Female Afghan pilot flies around the world to promote STEM, aviation dreams

Female Afghan pilot flies around the world to promote STEM, aviation dreams
Sahesta Waiz, the first female Afghan pilot to circumnavigate the world at a workshop with two children at Kidzania, The Dubai Mall. - Photo by Leslie Pableo

Dubai - Shaesta Waiz's 90-day solo journey in her Beechcraft Bonanza A36 aircraft will see 30 stops in 19 countries on five different continents



by

Bernd Debusmann Jr.

Published: Sun 9 Jul 2017, 9:51 PM

Last updated: Sun 9 Jul 2017, 11:55 PM

Afghanistan pilot Shaesta Waiz is on mission: become the youngest woman woman to fly around the world solo, and - just as importantly - instill a love of Science, Technology, Engineering and Mathematics (STEM) education in the minds of the young people who may one day take to the skies on their own.
The 29-year-old Waiz's 90-day journey in her Beechcraft Bonanza A36 aircraft began on May 13 at Florida's Daytona Beach International Airport. By the time her journey is finished, Waiz will have made 30 stops in 19 countries on five different continents - a total distance of over 25,000 nautical miles.
At each stop, Waiz is hosting events with young people to promote STEM education and encourage youngsters with aviation or science dreams of their own. The initiative is led by Dream Soar, a non-profit organisation she founded in 2014 and which is supported by the International Civil Aviation Organisation (ICAO).
"I'm flying solo around the world to inspire young boys and and girls to believe in their dreams, go after them and watch them soar," she told a crowd of youngsters at gathered at Kidzania in Dubai Mall. "I started two months ago. The UAE is my 11th international stop."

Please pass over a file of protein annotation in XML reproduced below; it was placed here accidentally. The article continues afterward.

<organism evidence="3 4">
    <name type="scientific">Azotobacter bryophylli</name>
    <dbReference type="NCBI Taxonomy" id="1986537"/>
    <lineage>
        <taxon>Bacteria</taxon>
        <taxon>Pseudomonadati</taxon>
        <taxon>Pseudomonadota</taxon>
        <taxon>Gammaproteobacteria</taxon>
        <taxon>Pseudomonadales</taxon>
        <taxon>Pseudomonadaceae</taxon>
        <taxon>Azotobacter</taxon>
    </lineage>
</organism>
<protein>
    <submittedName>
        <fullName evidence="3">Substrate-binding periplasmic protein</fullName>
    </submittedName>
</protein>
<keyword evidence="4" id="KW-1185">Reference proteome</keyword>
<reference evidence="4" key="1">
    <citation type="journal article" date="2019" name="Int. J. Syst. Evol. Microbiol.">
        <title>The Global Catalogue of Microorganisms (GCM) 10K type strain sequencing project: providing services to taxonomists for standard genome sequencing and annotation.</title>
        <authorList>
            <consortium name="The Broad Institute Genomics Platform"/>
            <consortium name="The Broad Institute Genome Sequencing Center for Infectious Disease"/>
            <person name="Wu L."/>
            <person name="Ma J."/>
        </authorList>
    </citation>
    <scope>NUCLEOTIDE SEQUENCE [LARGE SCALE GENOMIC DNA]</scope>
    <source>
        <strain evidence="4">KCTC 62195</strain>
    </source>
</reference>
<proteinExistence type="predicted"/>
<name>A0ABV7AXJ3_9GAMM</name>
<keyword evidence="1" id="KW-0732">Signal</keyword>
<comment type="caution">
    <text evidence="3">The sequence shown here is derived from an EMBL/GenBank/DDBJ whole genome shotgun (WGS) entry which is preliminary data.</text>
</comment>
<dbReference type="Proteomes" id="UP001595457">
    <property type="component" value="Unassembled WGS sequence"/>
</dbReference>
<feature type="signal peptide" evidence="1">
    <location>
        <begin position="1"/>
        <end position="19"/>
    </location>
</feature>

Waiz - who was born in a refugee camp during the Soviet war in Afghanistan - discovered her love of flying at a young age, having emigrated to the United States in 1987.
Despite being one of six children in her family and studying in an underprivileged and troubled school district in the town of Richmond, California, Waiz went on to become the youngest certified pilot to hail from Afghanistan, as well as the first member of her family to earn a bachelor's and a master's, both from Embry-Riddle Aeronautical University.
"I was extremely shy, and struggled a lot in school. English was my third language, and it was very difficult for me to speak or even read in English. It wasn't until I found something that I was really excited and motivated in life," she said. "Because I found something, it motivated me to apply and challenge myself."
"That something was to fly," she added. "Aviation made me feel strong, like I had a sense of purpose. The airplane doesn't know if you're a boy, or a girl, or if you're from Afghanistan, or Africa. There is no discrimination in a plane. It's a machine. It accepts you for who you are."
The most important advice she can give youngsters, she noted, is to follow their aspirations. "If people didn't dream, we wouldn't have the things we have today. If it wasn't for a dream, we wouldn't have aircraft or engines," she said. "People from around the world are here (in the UAE) because they have a dream and are inspired to make an impact.
"You should dream, and you should dream big," Waiz added. "We need more young boys and girls to be excited about these careers."
From Dubai, Waiz will head to Mumbai and Kolkata, before continuing the Asian leg of her journey in Thailand, Singapore and Indonesia. She will then take off for Australia and Fiji before returning to US territory in American Samoa and Hawaii. Her trip will eventually end where it began, in Daytona Beach.
bernd@khaleejtimes.com


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